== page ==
Sukowa was born in post-war West Germany. It was only when she attended school for theater that she became exposed to mid-century European filmmakers. After an early accomplished career on stage, Sukowa was cast in 1980 in the 14-part television miniseries “Berlin Alexanderplatz” by the upstart master of New German Cinema, Rainer Werner Fassbinder. But for all of his radical edge, Fassbinder seemed technically old-fashioned to Sukowa compared to German avant-garde theater, blocking out scenes and carefully choreographing movement. Sukowa went on to star in Fassbinder’s 1981 film “Lola,” playing the eponymous brothel singer. From there she was catapulted into German stardom, and as a favorite of feminist director Margarethe von Trotta, she has portrayed some of the most intense and profound characters in contemporary film — from revolutionary socialist Rosa Luxemburg (1986) to Jewish-German political philosopher Hannah Arendt (2012). In these films, Sukowa brings daring, controversial, not-always-beloved intellectual lions to life with all of their faults and doubts. These characters changed the world, but they also lived in it.
In 1992, Sukowa moved to New York City, where she currently resides, partly out of interest in its underground theater scene, partly for love. Working in the United States posed a challenge: “I have an accent and I realized my chances were limited. There weren’t roles for accents back then. And I myself didn’t feel that comfortable with the language.” Sukowa also prioritized raising her three sons over a Hollywood career, taking roles — an average of one per year — when a project seemed especially appealing. “I’ll work wherever there’s a very good director or script,” she says. Over the years, the good — or lucky — directors include David Cronenberg, Lars von Trier, Volker Schlöndorff, Serge Gainsbourg, Cindy Sherman, Michael Cimino, Tim Robbins, and Rashid Johnson. “My only real regret is that Ingmar Bergman offered me a part that I turned down,” she confesses. “I am the only actor in the world so stupid to do that.”
Now that her children are grown, Sukowa is once again focused on acting. “I still want to take risks,” she says of future roles, which include a European series that begins filming later in the year, COVID-19 vaccines willing. “I miss going to the movies,” she says. “It used to be, when a new film came out, everybody would talk about it. It was an event and the center of the conversation, much the way books used to once be. The cinema helped to define you.”
With more than 60 film credits to her name, Barbara Sukowa commands an impressive body of work and a catalogue of headstrong characters. Here are some of Sukowa’s standout roles and where to stream them now.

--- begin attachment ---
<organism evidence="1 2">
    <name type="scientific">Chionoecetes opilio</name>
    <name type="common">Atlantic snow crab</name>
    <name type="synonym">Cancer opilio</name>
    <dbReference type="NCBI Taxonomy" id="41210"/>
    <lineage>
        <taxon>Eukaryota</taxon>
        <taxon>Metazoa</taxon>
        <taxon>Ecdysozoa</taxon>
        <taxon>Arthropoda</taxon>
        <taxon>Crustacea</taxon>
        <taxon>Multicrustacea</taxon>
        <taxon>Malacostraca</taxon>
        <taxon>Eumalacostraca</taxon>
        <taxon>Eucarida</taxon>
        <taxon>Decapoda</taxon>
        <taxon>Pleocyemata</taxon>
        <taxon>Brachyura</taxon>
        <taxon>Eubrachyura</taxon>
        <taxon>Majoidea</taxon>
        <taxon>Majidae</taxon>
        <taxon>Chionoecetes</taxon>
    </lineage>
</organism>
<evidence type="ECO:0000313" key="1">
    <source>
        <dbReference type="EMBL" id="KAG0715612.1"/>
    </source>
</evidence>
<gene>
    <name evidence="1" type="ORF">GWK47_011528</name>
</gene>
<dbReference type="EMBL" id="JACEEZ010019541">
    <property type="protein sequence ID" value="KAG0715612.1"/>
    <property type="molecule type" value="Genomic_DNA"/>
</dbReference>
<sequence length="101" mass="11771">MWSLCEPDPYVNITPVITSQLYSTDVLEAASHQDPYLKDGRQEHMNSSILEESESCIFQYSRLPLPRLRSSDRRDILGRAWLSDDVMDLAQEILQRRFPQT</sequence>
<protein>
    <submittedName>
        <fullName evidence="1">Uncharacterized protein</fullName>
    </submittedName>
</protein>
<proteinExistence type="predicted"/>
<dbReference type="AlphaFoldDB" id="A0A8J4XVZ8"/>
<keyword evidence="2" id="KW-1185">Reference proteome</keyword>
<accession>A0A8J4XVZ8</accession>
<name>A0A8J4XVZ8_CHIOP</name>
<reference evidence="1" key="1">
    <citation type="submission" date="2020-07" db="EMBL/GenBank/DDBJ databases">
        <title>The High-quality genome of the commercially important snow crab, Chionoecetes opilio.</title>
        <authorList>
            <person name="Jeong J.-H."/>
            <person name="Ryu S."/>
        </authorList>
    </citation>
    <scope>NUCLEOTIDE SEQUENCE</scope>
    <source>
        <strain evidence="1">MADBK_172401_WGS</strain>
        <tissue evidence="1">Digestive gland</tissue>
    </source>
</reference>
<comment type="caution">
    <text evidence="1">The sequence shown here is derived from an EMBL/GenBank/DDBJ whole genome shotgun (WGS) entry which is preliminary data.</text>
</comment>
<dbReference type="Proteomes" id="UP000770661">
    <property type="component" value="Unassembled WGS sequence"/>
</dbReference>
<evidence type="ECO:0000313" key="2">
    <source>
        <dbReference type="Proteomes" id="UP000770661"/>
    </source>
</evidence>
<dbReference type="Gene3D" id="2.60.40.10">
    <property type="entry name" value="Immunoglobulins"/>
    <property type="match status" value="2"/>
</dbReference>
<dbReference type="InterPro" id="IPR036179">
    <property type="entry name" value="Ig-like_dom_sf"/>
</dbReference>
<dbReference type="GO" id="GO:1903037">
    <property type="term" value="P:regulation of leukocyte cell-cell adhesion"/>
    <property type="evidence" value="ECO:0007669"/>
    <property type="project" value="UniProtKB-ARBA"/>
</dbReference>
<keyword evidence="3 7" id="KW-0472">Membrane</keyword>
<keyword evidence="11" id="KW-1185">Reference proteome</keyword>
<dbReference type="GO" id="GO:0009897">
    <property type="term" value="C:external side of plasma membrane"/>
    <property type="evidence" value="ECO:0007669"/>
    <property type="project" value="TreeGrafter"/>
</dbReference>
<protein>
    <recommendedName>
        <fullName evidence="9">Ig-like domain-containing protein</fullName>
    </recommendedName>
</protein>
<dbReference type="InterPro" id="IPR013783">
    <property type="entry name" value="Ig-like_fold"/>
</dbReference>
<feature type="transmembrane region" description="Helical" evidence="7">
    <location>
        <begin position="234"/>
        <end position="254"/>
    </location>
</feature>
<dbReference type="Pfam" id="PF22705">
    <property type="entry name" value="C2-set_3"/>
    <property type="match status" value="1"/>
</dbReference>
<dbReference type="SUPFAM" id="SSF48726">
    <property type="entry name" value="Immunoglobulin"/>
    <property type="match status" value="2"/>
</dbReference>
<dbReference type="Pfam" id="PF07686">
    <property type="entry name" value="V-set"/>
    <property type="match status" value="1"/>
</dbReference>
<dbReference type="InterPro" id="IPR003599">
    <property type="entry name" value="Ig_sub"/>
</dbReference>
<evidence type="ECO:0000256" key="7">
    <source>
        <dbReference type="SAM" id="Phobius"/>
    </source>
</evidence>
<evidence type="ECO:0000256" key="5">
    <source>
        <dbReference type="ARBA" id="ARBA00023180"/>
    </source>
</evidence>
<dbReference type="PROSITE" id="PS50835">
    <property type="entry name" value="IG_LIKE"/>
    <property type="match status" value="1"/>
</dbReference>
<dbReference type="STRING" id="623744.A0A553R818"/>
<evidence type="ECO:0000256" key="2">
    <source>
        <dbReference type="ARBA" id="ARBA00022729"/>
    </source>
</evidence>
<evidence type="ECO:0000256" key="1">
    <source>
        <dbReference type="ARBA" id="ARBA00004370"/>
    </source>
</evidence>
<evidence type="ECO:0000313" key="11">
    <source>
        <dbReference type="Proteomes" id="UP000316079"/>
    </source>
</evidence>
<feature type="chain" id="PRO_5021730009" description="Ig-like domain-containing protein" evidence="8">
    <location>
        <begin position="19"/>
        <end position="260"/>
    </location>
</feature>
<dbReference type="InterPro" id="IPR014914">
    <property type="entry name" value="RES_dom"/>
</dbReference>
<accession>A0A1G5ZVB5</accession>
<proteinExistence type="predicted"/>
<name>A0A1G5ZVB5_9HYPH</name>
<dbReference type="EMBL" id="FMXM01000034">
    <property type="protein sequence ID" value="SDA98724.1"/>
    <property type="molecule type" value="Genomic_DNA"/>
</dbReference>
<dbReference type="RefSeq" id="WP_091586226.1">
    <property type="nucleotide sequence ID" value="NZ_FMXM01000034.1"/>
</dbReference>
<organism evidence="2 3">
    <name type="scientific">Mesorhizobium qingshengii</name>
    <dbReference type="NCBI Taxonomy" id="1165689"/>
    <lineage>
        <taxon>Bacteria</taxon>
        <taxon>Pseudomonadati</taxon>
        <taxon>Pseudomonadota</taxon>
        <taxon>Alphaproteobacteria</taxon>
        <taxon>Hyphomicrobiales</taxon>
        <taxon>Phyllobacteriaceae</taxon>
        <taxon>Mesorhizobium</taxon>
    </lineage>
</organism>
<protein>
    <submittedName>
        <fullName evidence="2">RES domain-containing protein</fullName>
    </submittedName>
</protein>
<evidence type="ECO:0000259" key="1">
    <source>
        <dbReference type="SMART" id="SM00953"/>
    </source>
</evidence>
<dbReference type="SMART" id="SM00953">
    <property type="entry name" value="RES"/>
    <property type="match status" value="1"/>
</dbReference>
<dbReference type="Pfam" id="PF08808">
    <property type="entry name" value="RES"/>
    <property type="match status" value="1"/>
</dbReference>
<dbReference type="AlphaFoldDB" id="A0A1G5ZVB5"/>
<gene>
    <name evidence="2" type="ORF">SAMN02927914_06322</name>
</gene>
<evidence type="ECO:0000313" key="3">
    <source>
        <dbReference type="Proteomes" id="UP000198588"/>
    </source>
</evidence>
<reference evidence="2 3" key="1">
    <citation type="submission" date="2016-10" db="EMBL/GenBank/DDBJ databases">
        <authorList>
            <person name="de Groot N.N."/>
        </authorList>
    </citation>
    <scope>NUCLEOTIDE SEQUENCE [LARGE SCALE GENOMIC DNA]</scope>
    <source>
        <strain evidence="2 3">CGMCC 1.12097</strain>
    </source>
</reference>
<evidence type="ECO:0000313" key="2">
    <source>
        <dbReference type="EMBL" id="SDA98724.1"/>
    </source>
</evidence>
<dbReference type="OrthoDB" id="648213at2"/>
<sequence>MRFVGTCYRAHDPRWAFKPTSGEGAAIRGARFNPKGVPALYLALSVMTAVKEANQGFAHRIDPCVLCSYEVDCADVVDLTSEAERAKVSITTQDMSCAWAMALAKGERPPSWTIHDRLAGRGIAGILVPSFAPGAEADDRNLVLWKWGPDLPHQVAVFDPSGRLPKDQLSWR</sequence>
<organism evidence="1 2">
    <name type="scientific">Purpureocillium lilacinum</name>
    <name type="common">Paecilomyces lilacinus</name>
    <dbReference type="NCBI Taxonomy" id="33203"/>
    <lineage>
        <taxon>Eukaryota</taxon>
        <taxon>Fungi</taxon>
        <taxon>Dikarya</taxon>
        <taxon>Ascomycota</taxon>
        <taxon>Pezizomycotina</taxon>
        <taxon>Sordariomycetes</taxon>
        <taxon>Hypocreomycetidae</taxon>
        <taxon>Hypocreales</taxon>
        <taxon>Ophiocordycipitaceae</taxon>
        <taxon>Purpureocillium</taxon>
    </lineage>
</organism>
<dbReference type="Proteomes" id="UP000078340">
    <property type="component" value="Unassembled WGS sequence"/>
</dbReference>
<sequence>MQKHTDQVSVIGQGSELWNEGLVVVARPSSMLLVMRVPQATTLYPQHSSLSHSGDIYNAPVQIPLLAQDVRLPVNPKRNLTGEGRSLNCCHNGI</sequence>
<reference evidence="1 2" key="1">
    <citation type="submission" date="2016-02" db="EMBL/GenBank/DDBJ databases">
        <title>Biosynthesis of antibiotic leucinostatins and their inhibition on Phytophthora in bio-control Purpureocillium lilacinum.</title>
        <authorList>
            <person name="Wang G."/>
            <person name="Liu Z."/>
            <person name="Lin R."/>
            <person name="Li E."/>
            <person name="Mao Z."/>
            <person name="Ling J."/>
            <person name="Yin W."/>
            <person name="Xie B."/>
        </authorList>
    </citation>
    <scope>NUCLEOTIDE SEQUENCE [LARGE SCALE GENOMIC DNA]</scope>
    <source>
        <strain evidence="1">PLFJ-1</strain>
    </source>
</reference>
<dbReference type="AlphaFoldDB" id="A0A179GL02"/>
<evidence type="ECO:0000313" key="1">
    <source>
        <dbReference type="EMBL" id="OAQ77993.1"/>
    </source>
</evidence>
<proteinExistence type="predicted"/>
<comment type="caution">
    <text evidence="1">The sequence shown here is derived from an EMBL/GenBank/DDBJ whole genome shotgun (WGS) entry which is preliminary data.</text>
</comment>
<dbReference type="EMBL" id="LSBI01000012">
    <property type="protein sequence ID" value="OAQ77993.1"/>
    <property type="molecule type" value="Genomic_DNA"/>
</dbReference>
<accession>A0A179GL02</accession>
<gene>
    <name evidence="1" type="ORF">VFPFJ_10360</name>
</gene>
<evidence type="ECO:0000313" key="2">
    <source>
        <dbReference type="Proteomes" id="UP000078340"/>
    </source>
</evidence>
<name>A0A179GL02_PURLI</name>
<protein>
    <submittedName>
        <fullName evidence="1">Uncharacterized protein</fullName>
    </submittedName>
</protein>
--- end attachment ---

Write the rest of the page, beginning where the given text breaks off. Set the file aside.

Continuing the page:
In this breakthrough performance, directed by Rainer Werner Fassbinder, Sukowa plays an ambitious cabaret singer and prostitute who has set her sights on a better life by any means necessary. Stream it now via Criterion Collection.
Two of Us
In her latest film directed by Filippo Meneghetti, Sukowa plays Nina Dorn, one half of an elderly lesbian couple’s love story that’s equal parts romantic tale and psychological thriller. Stream it now via Amazon Prime Video.
Directed by Margarethe von Trotta, Sukowa plays the title character in this biopic of the gifted German-American political theorist. Stream it now via Amazon Prime Video.
This 14-part television series, directed by Rainer Werner Fassbinder, was an early career highlight for Sukowa in the 1980s. Stream it now via Criterion Collection.
In Lars von Trier’s moody thriller set in post-WWII Germany, Sukowa plays Katharina Hartmann, a femme fatale who ensnares an unwitting American in this political drama. Stream it now via Criterion Collection.
Hair: Miguel Lledo
Christopher Bollen Writer
Christopher Bollen is a writer and editor in New York City. He is the author of four novels, including his latest, "A Beautiful Crime," a literary thriller set in Venice. He is currently the editor at large of Interview magazine and a contributing editor at Vanity Fair.
Skye Parrott Writer
Skye Parrott is the executive editor of Departures. A magazine editor, photographer, writer, and creative consultant, she was previously a founder of the arts and culture journal Dossier, and editor in chief for the relaunch of Playgirl as a modern, feminist publication.